Archives of an Attack
Like Japan’s attack on Pearl Harbor on December 7, 1941, and the assassination of President Kennedy on November 22, 1963, the events of September 11, 2001, have left a permanent time stamp on the collective consciousness of a nation. Most of us old enough to remember know where we were when the planes hit the World Trade Center in New York City and the Pentagon in Arlington, Virginia, and when United Airlines Flight 93 crashed in rural Pennsylvania that Tuesday morning.
One explanation for the staying power of these memories is that we witnessed them in real time, on television. New York City–based morning programs like NBC’s Today and ABC’s Good Morning America and local news channels broadcast the attacks to the country as they unfolded, giving viewers direct access to the raw tragedy and sensory chaos of the day. It was evident to some archivists and library workers at the time that this historic footage had to be collected for posterity.
“We thought it was very important for people to see what other people saw, because it was so much of a television event,” says Brewster Kahle, digital librarian, entrepreneur, and founder of the Internet Archive, “and to be able to see it from different people’s perspectives.”
Kahle’s response was to establish a repository of TV news broadcasts chronicling the events of 9/11. Launched on October 11, 2001, at the Newseum in Rosslyn, Virginia, the collection features hundreds of hours of footage from 20 news outlets around the world—spanning the period from the morning of September 11 to September 17, 2001—all of which can be viewed on the Internet Archive’s website.
In 2011, the project was relaunched as Understanding 9/11: A Television News Archive, with a new interface and video from an August 2011 conference at New York University that recontextualized the archive, and the attacks, 10 years on.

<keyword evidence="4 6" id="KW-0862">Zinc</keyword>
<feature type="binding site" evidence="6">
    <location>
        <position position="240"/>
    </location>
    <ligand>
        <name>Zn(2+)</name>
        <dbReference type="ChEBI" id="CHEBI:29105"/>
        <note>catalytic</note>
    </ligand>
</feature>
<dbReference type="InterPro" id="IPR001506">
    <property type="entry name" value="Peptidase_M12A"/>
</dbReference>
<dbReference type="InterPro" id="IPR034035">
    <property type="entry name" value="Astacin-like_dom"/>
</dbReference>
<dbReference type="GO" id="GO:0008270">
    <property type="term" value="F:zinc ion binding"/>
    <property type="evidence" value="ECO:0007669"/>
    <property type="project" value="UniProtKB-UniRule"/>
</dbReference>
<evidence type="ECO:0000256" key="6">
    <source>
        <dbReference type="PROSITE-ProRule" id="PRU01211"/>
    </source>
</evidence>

At the time of the attacks, the Internet Archive was already recording global television broadcasts 24 hours a day, seven days a week. Now an added urgency prompted the organization to prepare that footage for the public as soon as possible, says Kahle, especially as the US engaged in military action in Afghanistan.
“You can see things unfold,” he says. “For instance, the whole war on terror: There was an issue of ‘How is [9/11] going to be framed by those in power?’ You can see it unfold that week.”
Necessity also propelled the creation of the September 11 Digital Archive, organized by the American Social History Project/Center for Media and Learning at the City University of New York (CUNY) Graduate Center and the Roy Rosenzweig Center for History and New Media at George Mason University in Fairfax, Virginia.
Stephen Brier, retired professor of urban education and interactive technology and pedagogy at CUNY Graduate Center, says that the Alfred P. Sloan Foundation contacted the center in the days following September 11 to put together a project documenting the day’s tragedies.
“They were interested in figuring out how digital technology could be used to preserve and make available material related to the 9/11 attacks,” Brier says. “What would historians want to know 50 years from now [regarding] one of the first fully digital events of our lifetime?”
To address those questions, Brier says, he and his colleagues created on online portal of digital ephemera related to the attacks—video and audio footage, photos, emails, artwork, and more. Unlike the Internet Archive, this archive would feature materials received directly from the public via a submission form on its website and from outreach efforts. It went live in January 2002, and currently has more than 98,000 items, 70,357 of which are available for online viewing at 911digitalarchive.org.
An important component of the September 11 Digital Archive is footage and material obtained from underrepresented communities, Brier says.
“We knew that if we relied only on material submitted to us, it would skew primarily white and middle class,” he says. “So we went out and actively collected oral histories from the Chinatown community in Lower Manhattan, which was devastated by the attack, [as well as] the Arab-American and Latinx communities. It was an important part of [showing] the impact of the 9/11 attacks on those particular communities, because otherwise [they] would have been invisible in the archive and in people’s consciousness.”
A similar desire to elevate diverse voices informs the Internet Archive’s collection, says Kahle, which includes broadcasts from around the globe.
Notably, international news footage in the archive doesn’t show foreign countries celebrating the attacks on the US, as reported by some national media outlets, says Kahle. Rather, it reveals a world in disbelief.
“Americans saw just how shocked the rest of the world was,” he says.
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